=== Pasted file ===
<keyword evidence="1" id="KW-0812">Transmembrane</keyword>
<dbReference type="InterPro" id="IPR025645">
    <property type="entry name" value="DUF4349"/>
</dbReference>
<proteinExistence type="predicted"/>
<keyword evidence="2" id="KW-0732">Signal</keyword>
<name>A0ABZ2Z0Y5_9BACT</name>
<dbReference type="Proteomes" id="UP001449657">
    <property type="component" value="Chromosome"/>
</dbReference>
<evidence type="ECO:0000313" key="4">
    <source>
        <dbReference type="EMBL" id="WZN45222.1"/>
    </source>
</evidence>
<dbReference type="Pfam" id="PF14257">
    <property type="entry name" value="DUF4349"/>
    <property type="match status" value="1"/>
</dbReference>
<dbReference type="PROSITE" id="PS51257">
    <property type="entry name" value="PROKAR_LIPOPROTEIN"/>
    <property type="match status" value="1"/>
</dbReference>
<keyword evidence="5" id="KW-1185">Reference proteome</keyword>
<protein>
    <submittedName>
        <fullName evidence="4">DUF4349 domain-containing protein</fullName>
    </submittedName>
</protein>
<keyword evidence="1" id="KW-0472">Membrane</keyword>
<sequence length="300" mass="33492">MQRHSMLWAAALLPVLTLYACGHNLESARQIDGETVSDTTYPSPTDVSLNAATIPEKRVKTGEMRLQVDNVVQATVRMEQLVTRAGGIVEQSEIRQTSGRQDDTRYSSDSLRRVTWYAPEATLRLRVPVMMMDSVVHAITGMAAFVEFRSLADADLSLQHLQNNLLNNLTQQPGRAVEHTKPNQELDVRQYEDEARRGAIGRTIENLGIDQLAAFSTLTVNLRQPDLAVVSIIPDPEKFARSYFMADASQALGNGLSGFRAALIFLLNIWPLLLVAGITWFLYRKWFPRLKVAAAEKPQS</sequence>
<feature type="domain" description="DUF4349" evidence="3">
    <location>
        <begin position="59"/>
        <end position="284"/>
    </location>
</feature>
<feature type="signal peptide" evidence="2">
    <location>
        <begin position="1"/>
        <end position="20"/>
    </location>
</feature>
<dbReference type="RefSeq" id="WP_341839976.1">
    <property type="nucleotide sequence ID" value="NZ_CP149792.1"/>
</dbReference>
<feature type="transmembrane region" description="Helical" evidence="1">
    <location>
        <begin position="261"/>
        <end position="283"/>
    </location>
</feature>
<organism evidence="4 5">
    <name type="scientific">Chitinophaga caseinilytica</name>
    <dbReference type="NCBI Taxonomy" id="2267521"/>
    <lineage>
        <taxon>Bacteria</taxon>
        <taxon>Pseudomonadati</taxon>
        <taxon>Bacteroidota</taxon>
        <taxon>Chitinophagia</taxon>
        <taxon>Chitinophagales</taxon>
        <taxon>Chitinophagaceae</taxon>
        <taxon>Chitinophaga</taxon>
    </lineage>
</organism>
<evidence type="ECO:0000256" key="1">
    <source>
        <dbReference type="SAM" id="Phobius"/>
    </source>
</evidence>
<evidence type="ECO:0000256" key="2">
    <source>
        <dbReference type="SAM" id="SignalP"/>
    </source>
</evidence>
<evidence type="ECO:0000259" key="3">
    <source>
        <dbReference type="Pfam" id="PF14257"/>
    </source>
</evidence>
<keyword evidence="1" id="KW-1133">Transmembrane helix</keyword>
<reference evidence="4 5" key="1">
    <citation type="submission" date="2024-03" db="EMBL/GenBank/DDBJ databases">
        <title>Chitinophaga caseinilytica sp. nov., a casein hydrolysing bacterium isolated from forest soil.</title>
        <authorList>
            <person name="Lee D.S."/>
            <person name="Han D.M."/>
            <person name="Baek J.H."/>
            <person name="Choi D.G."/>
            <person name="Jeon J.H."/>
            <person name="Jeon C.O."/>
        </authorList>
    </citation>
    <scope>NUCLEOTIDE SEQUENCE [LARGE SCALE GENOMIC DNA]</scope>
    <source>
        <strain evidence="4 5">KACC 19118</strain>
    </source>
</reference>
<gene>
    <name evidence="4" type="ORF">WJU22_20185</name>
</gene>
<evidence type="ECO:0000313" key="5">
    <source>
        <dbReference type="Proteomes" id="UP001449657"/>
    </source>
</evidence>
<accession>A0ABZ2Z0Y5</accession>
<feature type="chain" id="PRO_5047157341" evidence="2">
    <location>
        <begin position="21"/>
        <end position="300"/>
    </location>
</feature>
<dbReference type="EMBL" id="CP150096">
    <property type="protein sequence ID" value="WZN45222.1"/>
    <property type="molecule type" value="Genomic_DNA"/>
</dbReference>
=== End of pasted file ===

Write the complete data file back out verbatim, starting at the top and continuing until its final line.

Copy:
<keyword evidence="1" id="KW-0812">Transmembrane</keyword>
<dbReference type="InterPro" id="IPR025645">
    <property type="entry name" value="DUF4349"/>
</dbReference>
<proteinExistence type="predicted"/>
<keyword evidence="2" id="KW-0732">Signal</keyword>
<name>A0ABZ2Z0Y5_9BACT</name>
<dbReference type="Proteomes" id="UP001449657">
    <property type="component" value="Chromosome"/>
</dbReference>
<evidence type="ECO:0000313" key="4">
    <source>
        <dbReference type="EMBL" id="WZN45222.1"/>
    </source>
</evidence>
<dbReference type="Pfam" id="PF14257">
    <property type="entry name" value="DUF4349"/>
    <property type="match status" value="1"/>
</dbReference>
<dbReference type="PROSITE" id="PS51257">
    <property type="entry name" value="PROKAR_LIPOPROTEIN"/>
    <property type="match status" value="1"/>
</dbReference>
<keyword evidence="5" id="KW-1185">Reference proteome</keyword>
<protein>
    <submittedName>
        <fullName evidence="4">DUF4349 domain-containing protein</fullName>
    </submittedName>
</protein>
<keyword evidence="1" id="KW-0472">Membrane</keyword>
<sequence length="300" mass="33492">MQRHSMLWAAALLPVLTLYACGHNLESARQIDGETVSDTTYPSPTDVSLNAATIPEKRVKTGEMRLQVDNVVQATVRMEQLVTRAGGIVEQSEIRQTSGRQDDTRYSSDSLRRVTWYAPEATLRLRVPVMMMDSVVHAITGMAAFVEFRSLADADLSLQHLQNNLLNNLTQQPGRAVEHTKPNQELDVRQYEDEARRGAIGRTIENLGIDQLAAFSTLTVNLRQPDLAVVSIIPDPEKFARSYFMADASQALGNGLSGFRAALIFLLNIWPLLLVAGITWFLYRKWFPRLKVAAAEKPQS</sequence>
<feature type="domain" description="DUF4349" evidence="3">
    <location>
        <begin position="59"/>
        <end position="284"/>
    </location>
</feature>
<feature type="signal peptide" evidence="2">
    <location>
        <begin position="1"/>
        <end position="20"/>
    </location>
</feature>
<dbReference type="RefSeq" id="WP_341839976.1">
    <property type="nucleotide sequence ID" value="NZ_CP149792.1"/>
</dbReference>
<feature type="transmembrane region" description="Helical" evidence="1">
    <location>
        <begin position="261"/>
        <end position="283"/>
    </location>
</feature>
<organism evidence="4 5">
    <name type="scientific">Chitinophaga caseinilytica</name>
    <dbReference type="NCBI Taxonomy" id="2267521"/>
    <lineage>
        <taxon>Bacteria</taxon>
        <taxon>Pseudomonadati</taxon>
        <taxon>Bacteroidota</taxon>
        <taxon>Chitinophagia</taxon>
        <taxon>Chitinophagales</taxon>
        <taxon>Chitinophagaceae</taxon>
        <taxon>Chitinophaga</taxon>
    </lineage>
</organism>
<evidence type="ECO:0000256" key="1">
    <source>
        <dbReference type="SAM" id="Phobius"/>
    </source>
</evidence>
<evidence type="ECO:0000256" key="2">
    <source>
        <dbReference type="SAM" id="SignalP"/>
    </source>
</evidence>
<evidence type="ECO:0000259" key="3">
    <source>
        <dbReference type="Pfam" id="PF14257"/>
    </source>
</evidence>
<keyword evidence="1" id="KW-1133">Transmembrane helix</keyword>
<reference evidence="4 5" key="1">
    <citation type="submission" date="2024-03" db="EMBL/GenBank/DDBJ databases">
        <title>Chitinophaga caseinilytica sp. nov., a casein hydrolysing bacterium isolated from forest soil.</title>
        <authorList>
            <person name="Lee D.S."/>
            <person name="Han D.M."/>
            <person name="Baek J.H."/>
            <person name="Choi D.G."/>
            <person name="Jeon J.H."/>
            <person name="Jeon C.O."/>
        </authorList>
    </citation>
    <scope>NUCLEOTIDE SEQUENCE [LARGE SCALE GENOMIC DNA]</scope>
    <source>
        <strain evidence="4 5">KACC 19118</strain>
    </source>
</reference>
<gene>
    <name evidence="4" type="ORF">WJU22_20185</name>
</gene>
<evidence type="ECO:0000313" key="5">
    <source>
        <dbReference type="Proteomes" id="UP001449657"/>
    </source>
</evidence>
<accession>A0ABZ2Z0Y5</accession>
<feature type="chain" id="PRO_5047157341" evidence="2">
    <location>
        <begin position="21"/>
        <end position="300"/>
    </location>
</feature>
<dbReference type="EMBL" id="CP150096">
    <property type="protein sequence ID" value="WZN45222.1"/>
    <property type="molecule type" value="Genomic_DNA"/>
</dbReference>